With regards to squirrels, nothing beats a good-fashioned corncob feeder. They will also eat walnuts, butternuts, hickory nuts or acorns, which can be collected in the fall and saved for distribution later in the winter.
What else should I consider?
It has been suggested that the activity of humans has changed or altogether eliminated various habitations that had been previously depended on by wild birds and animals. At the same time, winter wildlife including birds and ground-nesting animals can appreciate–and in some extreme cases even depend on–access to food, water and shelter from supporters in both rural and urban communities.
Whether you are planting native grasses, building nesting boxes or bundling up on the way to the feed store, there is no harm in feeding squirrels or birds. Just remember that, when working to attract wildlife and feeding animals, take care lest you get more than you bargained for.
Given recent sightings of mountain lions prowling around homeowners’ backyards in states such as Iowa, reports of deer smashing their way through plate glass windows, and the aftermath of a bear attack or near misses shared on YouTube, it is equally as wise to err on the side of caution when creating your ideal winter wildlife habitat.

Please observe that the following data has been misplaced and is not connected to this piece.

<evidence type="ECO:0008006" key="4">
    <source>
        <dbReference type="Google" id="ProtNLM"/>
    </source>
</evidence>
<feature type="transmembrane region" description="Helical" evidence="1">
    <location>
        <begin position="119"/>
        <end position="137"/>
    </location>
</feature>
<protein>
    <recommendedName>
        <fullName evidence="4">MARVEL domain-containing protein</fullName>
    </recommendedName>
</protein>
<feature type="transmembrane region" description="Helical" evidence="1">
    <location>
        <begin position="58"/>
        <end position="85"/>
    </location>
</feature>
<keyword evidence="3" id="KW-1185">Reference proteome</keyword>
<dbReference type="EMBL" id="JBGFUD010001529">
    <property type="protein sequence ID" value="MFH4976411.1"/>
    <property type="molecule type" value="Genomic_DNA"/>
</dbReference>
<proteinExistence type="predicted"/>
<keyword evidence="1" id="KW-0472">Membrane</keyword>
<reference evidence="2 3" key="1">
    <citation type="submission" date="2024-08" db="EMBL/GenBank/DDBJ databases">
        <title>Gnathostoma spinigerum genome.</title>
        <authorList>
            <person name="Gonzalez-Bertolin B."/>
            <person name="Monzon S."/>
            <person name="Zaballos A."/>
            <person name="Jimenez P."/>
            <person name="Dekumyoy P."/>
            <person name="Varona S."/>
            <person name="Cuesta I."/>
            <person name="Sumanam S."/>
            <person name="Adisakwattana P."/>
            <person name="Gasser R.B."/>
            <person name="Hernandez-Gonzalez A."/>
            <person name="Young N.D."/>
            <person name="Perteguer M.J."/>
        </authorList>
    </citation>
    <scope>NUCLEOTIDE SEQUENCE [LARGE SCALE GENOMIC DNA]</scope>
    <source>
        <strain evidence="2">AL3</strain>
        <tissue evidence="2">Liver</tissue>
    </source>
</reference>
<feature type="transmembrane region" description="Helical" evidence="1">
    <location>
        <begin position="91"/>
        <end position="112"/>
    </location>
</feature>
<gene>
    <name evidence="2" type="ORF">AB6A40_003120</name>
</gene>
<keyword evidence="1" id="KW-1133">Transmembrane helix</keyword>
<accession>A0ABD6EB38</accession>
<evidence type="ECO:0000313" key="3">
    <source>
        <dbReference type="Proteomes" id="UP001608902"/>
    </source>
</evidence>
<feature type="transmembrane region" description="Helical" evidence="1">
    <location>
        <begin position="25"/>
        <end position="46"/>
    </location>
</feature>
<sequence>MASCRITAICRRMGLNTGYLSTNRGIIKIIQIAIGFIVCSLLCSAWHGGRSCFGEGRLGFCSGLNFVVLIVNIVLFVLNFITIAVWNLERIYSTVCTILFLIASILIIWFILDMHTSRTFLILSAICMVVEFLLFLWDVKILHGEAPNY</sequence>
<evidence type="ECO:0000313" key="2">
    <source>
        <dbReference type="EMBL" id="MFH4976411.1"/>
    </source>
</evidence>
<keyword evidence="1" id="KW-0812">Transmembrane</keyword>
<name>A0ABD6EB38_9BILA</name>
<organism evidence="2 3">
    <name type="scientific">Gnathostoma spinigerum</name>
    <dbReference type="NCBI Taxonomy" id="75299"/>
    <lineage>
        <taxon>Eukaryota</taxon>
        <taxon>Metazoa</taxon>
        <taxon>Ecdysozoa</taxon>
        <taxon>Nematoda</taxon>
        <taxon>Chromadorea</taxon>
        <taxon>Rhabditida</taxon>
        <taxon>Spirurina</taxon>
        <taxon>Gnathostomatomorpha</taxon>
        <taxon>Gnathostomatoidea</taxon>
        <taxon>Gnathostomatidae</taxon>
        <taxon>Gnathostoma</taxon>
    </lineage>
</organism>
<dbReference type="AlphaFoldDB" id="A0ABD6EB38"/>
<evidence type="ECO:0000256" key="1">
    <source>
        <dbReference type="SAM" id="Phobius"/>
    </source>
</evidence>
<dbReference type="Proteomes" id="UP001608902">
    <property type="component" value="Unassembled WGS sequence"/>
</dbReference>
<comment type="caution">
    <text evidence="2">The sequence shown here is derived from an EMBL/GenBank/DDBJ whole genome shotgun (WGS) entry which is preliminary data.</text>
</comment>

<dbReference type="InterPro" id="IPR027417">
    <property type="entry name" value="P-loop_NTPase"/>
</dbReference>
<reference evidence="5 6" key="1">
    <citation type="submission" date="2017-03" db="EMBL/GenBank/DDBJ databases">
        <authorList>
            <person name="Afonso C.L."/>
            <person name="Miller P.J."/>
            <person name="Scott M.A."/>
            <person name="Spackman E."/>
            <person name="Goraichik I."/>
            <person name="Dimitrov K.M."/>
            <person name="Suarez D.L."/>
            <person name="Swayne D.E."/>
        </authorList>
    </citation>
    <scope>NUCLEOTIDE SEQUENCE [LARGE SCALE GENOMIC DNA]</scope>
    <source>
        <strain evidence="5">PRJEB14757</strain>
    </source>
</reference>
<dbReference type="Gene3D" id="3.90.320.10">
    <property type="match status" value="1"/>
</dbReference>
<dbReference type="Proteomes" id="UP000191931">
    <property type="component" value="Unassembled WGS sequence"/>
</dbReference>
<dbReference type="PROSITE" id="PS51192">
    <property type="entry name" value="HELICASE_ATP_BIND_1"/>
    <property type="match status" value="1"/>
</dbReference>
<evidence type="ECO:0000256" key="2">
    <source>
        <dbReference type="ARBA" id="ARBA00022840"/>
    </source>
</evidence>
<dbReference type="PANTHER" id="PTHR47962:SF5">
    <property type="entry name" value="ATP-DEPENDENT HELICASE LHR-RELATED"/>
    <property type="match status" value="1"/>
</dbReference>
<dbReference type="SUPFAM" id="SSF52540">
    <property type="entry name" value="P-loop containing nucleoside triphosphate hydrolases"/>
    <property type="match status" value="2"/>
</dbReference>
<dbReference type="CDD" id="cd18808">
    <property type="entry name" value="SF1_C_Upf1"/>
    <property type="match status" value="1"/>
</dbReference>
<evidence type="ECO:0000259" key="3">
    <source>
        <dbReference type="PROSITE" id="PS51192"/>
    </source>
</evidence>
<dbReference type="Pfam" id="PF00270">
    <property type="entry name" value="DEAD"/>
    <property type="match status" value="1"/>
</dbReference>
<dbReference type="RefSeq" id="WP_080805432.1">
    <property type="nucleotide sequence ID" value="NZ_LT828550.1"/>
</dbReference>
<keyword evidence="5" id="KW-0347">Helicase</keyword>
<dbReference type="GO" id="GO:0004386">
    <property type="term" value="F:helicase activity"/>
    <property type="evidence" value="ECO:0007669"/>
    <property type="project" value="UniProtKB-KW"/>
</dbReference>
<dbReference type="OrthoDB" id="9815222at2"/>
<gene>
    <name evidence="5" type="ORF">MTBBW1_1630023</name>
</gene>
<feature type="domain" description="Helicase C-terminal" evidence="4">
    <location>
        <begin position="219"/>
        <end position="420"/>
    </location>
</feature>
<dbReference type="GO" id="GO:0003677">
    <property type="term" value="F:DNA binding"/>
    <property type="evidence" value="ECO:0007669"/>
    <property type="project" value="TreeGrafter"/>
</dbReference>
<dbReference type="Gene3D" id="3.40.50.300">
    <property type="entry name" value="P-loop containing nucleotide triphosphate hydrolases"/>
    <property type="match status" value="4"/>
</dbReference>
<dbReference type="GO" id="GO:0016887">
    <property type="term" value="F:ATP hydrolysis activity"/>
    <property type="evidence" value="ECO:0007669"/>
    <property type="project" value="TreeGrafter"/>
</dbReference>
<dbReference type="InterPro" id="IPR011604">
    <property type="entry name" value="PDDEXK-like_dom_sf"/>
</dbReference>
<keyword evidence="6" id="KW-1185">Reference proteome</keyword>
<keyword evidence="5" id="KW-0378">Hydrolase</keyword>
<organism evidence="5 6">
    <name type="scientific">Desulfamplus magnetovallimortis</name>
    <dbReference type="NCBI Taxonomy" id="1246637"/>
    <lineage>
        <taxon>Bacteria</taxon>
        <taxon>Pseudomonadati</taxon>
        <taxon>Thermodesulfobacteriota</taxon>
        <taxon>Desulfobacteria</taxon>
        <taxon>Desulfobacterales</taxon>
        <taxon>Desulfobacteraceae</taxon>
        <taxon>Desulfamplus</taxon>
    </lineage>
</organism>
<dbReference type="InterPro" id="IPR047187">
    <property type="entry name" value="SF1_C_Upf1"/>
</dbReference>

The smart money is on minding your surroundings as the establishment of a feeding site can have latent consequences, such as increasing the risk of collisions between deer and vehicles, unintentionally disrupting migration patterns as deer travel to natural wintering areas, or inadvertently giving a predator a leg up on its prey.
There is an array of methods used to attract winter wildlife while establishing a habitat suitable for any given manner of birds and animals hunting for food or shelter during this time of year.
The temps are dropping, the leaves are falling fast, and the grass isn’t quite as green anymore. Some may remember their aunts or mothers negotiating the arrival of giant flocks of birds–simply by tossing torn-up pieces of stale white bread out the back door, and into the fresh, white Midwestern snow.
By taking reasonable steps to create a more natural environment focused on attracting winter wildlife, people can contribute organically to the health of the soil, water and air in local neighborhoods and regional communities.
When done properly, the supplemental feeding or “sheltering” of wildlife can provide hours of enjoyment for the whole family, alongside the potential for an array of animals, from birds or squirrels to rabbits and deer, to dig in or pass through.
Nikki is a full-time homemaker with a love for plants, nature, and the outdoors. She holds a Bachelor of Arts degree in education, combining her talents and favorite hobby to write educational material for other plant and backyard enthusiasts. Co-founder of Backyardville, Nikki seeks insight for her blogs through reading along with hands-on research in her own yard and garden. Her experiences as a child growing up in a farming community and spending time with her gardening grandmother sparked an interest in growing plants and seeking ways to beautify the spaces around her. Nikki lives in a quiet suburb in Iowa with her husband and their two outdoor-loving children.